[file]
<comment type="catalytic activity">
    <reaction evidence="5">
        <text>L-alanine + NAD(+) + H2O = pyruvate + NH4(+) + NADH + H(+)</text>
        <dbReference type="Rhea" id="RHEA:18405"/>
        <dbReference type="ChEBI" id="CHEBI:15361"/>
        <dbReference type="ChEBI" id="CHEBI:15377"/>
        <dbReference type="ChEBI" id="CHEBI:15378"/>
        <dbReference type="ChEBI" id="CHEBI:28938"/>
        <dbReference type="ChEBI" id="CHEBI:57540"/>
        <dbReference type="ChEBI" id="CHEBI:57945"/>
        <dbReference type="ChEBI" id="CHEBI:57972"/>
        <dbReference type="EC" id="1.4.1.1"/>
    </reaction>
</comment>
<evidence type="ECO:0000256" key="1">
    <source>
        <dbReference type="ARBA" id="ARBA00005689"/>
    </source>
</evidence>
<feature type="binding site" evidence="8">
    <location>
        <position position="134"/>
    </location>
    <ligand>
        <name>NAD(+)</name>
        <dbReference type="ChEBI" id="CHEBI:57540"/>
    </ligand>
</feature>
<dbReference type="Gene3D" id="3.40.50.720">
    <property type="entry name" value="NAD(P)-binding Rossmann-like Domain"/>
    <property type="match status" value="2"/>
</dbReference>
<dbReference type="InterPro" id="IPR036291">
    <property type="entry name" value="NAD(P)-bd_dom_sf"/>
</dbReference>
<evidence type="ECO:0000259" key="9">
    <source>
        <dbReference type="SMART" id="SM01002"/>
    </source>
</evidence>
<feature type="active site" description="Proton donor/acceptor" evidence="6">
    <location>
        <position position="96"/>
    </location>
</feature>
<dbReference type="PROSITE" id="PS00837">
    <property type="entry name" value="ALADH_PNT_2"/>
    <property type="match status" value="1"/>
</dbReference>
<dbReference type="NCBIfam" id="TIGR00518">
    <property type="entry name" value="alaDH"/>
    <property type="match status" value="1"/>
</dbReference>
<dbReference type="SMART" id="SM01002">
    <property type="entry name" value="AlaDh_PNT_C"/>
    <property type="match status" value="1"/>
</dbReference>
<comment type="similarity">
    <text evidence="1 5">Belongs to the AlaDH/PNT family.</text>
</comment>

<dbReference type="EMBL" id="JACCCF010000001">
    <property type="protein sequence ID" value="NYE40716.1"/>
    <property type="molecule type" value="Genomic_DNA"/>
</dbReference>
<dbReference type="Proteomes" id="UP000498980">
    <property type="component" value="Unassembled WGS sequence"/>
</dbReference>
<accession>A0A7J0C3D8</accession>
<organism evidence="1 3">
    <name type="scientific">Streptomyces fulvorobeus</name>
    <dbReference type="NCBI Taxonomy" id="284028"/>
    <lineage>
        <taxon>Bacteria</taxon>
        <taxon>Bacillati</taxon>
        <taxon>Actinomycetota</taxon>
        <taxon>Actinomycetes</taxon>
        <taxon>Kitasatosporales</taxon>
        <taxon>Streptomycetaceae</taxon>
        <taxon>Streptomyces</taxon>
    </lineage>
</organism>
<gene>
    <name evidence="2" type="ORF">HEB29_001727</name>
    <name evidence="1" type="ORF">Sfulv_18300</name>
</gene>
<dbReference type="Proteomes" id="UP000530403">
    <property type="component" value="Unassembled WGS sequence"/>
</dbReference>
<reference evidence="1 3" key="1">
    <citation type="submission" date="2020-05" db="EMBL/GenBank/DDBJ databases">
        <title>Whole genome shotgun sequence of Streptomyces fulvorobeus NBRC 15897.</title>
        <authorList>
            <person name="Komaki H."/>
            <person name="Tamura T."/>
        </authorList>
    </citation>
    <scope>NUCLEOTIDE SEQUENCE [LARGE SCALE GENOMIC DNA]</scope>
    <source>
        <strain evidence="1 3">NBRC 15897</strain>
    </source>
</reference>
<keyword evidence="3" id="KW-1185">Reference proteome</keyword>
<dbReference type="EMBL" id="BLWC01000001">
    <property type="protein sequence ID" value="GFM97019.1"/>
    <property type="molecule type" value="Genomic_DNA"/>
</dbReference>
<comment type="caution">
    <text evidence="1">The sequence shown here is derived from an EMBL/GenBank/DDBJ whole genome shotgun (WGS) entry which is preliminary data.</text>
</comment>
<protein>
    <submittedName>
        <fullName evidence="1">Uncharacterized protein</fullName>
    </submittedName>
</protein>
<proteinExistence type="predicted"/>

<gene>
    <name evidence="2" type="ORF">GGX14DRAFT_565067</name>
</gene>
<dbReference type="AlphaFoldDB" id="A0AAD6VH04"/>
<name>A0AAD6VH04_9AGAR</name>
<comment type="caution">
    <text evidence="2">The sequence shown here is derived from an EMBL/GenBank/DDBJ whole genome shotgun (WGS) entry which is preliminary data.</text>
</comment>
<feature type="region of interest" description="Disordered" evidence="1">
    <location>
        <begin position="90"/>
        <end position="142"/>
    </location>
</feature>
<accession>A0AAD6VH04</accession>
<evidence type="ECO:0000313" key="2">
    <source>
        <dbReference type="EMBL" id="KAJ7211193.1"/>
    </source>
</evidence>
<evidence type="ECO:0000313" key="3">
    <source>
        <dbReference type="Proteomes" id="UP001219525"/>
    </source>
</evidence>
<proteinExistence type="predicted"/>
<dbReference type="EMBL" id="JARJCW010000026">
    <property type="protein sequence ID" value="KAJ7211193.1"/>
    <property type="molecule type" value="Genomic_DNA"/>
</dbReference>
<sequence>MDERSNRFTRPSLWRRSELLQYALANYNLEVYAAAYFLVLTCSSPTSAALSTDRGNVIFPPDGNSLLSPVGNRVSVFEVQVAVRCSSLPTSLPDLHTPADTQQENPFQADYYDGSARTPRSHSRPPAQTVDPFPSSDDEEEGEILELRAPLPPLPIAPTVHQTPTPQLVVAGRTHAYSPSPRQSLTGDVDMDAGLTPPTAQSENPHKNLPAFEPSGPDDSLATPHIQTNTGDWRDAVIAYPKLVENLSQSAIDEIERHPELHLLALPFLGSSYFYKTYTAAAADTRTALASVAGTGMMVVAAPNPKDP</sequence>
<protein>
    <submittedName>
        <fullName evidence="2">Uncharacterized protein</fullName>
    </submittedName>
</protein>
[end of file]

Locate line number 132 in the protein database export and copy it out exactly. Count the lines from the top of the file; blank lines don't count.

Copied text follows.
    <source>